• After the PAC 10 and Big 10 rocked college football by announcing conference only football schedules, the Big 12, SEC, and ACC are still planning on playing full football schedules. Opening games are set for 30 days from now. Man, that's bold.
  • Me to Mrs. LL this weekend: "This planet has too much gravity. It could be reduced by 50% and we'd be just fine and life would be more pleasant."  Think about it. 
  • Trump quick hits:
    • Is he trying to lose
    • How many times do people in the West Wing look at each every day and utter the question, "He just said what?"
    • No, in the America you want it to be illegal to say negative things about you. 
    • There was a widely circulated false video claiming a cure for the coronavirus. It was so bad that even Facebook had to ban it. Then, last night, Trump found it and retweeted it on Twitter.  Twitter had to delete it from Trump's feed.   
    • Look what I got in the mail! And please note the word "executive." (And that's some credit card quality plastic they used.)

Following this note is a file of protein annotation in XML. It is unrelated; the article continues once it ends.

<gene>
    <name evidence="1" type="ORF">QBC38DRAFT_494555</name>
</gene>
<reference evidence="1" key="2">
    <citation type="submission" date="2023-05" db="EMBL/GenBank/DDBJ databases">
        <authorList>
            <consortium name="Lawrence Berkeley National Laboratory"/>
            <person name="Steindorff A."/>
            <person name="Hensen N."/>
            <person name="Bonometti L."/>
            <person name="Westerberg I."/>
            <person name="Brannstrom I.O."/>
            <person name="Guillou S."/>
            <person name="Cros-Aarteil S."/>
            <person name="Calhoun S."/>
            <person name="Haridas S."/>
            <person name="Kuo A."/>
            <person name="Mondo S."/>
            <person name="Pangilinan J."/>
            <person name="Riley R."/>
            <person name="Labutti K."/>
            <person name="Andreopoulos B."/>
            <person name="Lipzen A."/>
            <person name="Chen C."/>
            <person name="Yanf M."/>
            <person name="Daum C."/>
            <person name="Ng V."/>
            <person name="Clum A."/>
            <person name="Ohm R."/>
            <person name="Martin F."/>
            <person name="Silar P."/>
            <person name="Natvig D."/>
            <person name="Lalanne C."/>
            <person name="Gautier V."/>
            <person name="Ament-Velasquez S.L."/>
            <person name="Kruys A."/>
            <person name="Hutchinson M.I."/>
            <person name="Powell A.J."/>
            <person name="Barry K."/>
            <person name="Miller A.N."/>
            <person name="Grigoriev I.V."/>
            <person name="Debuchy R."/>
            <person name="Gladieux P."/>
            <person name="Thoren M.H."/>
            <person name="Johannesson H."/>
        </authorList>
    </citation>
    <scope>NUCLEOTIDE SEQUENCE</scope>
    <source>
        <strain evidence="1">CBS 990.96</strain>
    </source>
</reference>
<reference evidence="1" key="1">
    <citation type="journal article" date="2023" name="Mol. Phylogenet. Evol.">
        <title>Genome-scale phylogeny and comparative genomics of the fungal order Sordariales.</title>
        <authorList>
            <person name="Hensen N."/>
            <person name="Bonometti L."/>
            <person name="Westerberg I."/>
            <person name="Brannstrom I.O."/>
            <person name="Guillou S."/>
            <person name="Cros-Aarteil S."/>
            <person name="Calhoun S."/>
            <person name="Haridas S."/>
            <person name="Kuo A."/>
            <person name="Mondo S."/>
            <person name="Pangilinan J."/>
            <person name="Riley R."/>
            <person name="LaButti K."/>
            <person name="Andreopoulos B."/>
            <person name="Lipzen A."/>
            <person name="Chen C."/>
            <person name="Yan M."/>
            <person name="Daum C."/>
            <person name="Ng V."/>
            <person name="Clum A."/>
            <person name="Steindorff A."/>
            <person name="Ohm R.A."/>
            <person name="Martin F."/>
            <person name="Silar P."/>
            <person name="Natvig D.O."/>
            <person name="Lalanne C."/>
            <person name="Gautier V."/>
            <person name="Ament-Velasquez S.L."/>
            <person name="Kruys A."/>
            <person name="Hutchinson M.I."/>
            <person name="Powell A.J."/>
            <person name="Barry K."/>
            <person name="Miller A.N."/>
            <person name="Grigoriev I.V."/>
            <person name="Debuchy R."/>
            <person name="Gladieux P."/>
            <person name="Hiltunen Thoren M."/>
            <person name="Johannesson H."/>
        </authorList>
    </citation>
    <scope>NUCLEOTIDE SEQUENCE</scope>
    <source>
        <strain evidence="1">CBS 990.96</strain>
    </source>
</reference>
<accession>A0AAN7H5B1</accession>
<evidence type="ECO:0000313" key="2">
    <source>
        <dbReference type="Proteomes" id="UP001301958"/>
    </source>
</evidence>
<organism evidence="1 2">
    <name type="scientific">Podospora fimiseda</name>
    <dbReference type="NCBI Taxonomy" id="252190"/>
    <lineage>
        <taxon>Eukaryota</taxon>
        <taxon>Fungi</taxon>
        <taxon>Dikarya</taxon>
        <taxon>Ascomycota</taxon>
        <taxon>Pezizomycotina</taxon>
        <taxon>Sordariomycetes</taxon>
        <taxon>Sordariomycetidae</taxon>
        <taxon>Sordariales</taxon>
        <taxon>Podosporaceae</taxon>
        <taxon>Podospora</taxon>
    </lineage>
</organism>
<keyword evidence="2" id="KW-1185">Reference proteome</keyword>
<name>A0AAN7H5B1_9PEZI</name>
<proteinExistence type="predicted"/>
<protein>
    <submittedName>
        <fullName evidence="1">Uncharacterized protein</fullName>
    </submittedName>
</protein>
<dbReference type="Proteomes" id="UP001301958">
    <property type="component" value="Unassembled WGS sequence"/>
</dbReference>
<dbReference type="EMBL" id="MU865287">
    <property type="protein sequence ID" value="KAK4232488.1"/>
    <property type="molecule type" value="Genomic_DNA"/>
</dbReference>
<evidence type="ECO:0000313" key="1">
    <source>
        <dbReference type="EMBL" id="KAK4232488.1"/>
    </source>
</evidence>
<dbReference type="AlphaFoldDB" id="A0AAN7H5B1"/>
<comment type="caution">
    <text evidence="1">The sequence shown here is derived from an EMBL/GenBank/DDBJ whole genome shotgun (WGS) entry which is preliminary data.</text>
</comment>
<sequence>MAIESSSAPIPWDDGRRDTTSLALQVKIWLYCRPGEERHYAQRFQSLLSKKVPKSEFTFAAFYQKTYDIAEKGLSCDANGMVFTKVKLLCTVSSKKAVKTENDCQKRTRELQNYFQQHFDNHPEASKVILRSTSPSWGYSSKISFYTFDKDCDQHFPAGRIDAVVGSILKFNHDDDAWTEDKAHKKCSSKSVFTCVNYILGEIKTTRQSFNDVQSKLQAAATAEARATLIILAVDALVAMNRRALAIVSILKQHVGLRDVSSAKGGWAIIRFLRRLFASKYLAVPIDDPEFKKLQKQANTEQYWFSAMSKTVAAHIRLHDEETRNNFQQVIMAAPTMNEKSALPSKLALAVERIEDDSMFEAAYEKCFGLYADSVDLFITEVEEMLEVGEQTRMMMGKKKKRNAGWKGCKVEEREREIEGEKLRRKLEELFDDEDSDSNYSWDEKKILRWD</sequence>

• It's not for everyone, but CNN is doing a four part series on this last term at the Supreme Court with insider information. We are hearing stuff we normally don't. Remember we oddly just learned of Justice Roberts fall that put him in the hospital in June when it wasn't publicly released? Someone's talking.  Part 1. Part 2
  • I finally watched the first Coen brothers film, Blood Simple, over the weekend. It's good stuff. It stars the very young Frances McDormand (the female cop from Fargo), Dan Hedaya (Mr. Butabi from A Night at the Roxbury ), and the great M. Emmet Walsh (who I will always remember from Raising Arizona with the line "No, not that mother-scratcher! Bill Parker!")
  • I'm now into Season 3 of The Leftovers, and I'm waiting for the end before a give a smokin' hot TV opinion about it. But in the first episode of the season, it opened with an extended mysterious scene accompanied with the background song of I Wished We'd All Been Ready.  I was giddy. I was able to mouth every single word of one of the darkest, fear-jolting Christian songs I ever learned as a kid. 
  • Below: Not surprisingly for that guy, but the Denton County Sheriff may not know how to run a jail. (Side note: Have we not had one reported case of the coronavirus at the Wise County Jail? If no one has asked, I'm asking.)